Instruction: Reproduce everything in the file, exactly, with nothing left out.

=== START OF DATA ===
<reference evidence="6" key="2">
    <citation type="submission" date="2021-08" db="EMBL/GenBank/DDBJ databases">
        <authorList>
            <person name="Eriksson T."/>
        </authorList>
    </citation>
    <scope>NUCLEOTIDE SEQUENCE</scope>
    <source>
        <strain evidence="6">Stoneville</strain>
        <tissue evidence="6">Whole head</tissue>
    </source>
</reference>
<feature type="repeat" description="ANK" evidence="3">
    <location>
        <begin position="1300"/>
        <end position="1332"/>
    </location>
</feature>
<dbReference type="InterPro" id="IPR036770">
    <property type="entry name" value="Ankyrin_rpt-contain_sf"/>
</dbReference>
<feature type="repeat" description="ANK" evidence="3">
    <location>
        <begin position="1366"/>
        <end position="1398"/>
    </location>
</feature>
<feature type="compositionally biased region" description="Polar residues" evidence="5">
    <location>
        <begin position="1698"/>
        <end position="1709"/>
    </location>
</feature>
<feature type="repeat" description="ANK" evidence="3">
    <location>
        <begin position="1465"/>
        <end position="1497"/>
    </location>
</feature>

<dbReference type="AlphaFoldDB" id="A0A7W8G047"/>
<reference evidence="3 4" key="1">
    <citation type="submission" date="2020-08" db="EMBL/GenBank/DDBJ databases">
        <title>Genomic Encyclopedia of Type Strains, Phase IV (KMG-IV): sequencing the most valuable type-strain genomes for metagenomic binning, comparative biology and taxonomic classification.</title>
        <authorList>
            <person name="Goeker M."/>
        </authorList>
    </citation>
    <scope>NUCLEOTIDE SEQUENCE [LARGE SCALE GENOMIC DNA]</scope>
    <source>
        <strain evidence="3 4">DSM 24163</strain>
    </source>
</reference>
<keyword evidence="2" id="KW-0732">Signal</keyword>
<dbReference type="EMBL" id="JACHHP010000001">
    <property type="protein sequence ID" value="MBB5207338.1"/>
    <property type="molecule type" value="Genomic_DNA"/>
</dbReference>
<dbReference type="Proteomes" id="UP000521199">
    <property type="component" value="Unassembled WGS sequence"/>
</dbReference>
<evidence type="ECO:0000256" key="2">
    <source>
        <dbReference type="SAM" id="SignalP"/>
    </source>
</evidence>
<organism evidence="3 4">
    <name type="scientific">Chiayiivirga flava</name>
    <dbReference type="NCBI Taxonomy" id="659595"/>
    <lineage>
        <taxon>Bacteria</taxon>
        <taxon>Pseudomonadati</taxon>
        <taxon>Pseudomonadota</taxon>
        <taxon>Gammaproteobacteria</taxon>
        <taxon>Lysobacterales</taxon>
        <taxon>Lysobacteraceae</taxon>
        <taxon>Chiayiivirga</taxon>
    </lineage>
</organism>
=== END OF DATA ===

<reference evidence="6" key="2">
    <citation type="submission" date="2021-08" db="EMBL/GenBank/DDBJ databases">
        <authorList>
            <person name="Eriksson T."/>
        </authorList>
    </citation>
    <scope>NUCLEOTIDE SEQUENCE</scope>
    <source>
        <strain evidence="6">Stoneville</strain>
        <tissue evidence="6">Whole head</tissue>
    </source>
</reference>
<feature type="repeat" description="ANK" evidence="3">
    <location>
        <begin position="1300"/>
        <end position="1332"/>
    </location>
</feature>
<dbReference type="InterPro" id="IPR036770">
    <property type="entry name" value="Ankyrin_rpt-contain_sf"/>
</dbReference>
<feature type="repeat" description="ANK" evidence="3">
    <location>
        <begin position="1366"/>
        <end position="1398"/>
    </location>
</feature>
<feature type="compositionally biased region" description="Polar residues" evidence="5">
    <location>
        <begin position="1698"/>
        <end position="1709"/>
    </location>
</feature>
<feature type="repeat" description="ANK" evidence="3">
    <location>
        <begin position="1465"/>
        <end position="1497"/>
    </location>
</feature>

<dbReference type="AlphaFoldDB" id="A0A7W8G047"/>
<reference evidence="3 4" key="1">
    <citation type="submission" date="2020-08" db="EMBL/GenBank/DDBJ databases">
        <title>Genomic Encyclopedia of Type Strains, Phase IV (KMG-IV): sequencing the most valuable type-strain genomes for metagenomic binning, comparative biology and taxonomic classification.</title>
        <authorList>
            <person name="Goeker M."/>
        </authorList>
    </citation>
    <scope>NUCLEOTIDE SEQUENCE [LARGE SCALE GENOMIC DNA]</scope>
    <source>
        <strain evidence="3 4">DSM 24163</strain>
    </source>
</reference>
<keyword evidence="2" id="KW-0732">Signal</keyword>
<dbReference type="EMBL" id="JACHHP010000001">
    <property type="protein sequence ID" value="MBB5207338.1"/>
    <property type="molecule type" value="Genomic_DNA"/>
</dbReference>
<dbReference type="Proteomes" id="UP000521199">
    <property type="component" value="Unassembled WGS sequence"/>
</dbReference>
<evidence type="ECO:0000256" key="2">
    <source>
        <dbReference type="SAM" id="SignalP"/>
    </source>
</evidence>
<organism evidence="3 4">
    <name type="scientific">Chiayiivirga flava</name>
    <dbReference type="NCBI Taxonomy" id="659595"/>
    <lineage>
        <taxon>Bacteria</taxon>
        <taxon>Pseudomonadati</taxon>
        <taxon>Pseudomonadota</taxon>
        <taxon>Gammaproteobacteria</taxon>
        <taxon>Lysobacterales</taxon>
        <taxon>Lysobacteraceae</taxon>
        <taxon>Chiayiivirga</taxon>
    </lineage>
</organism>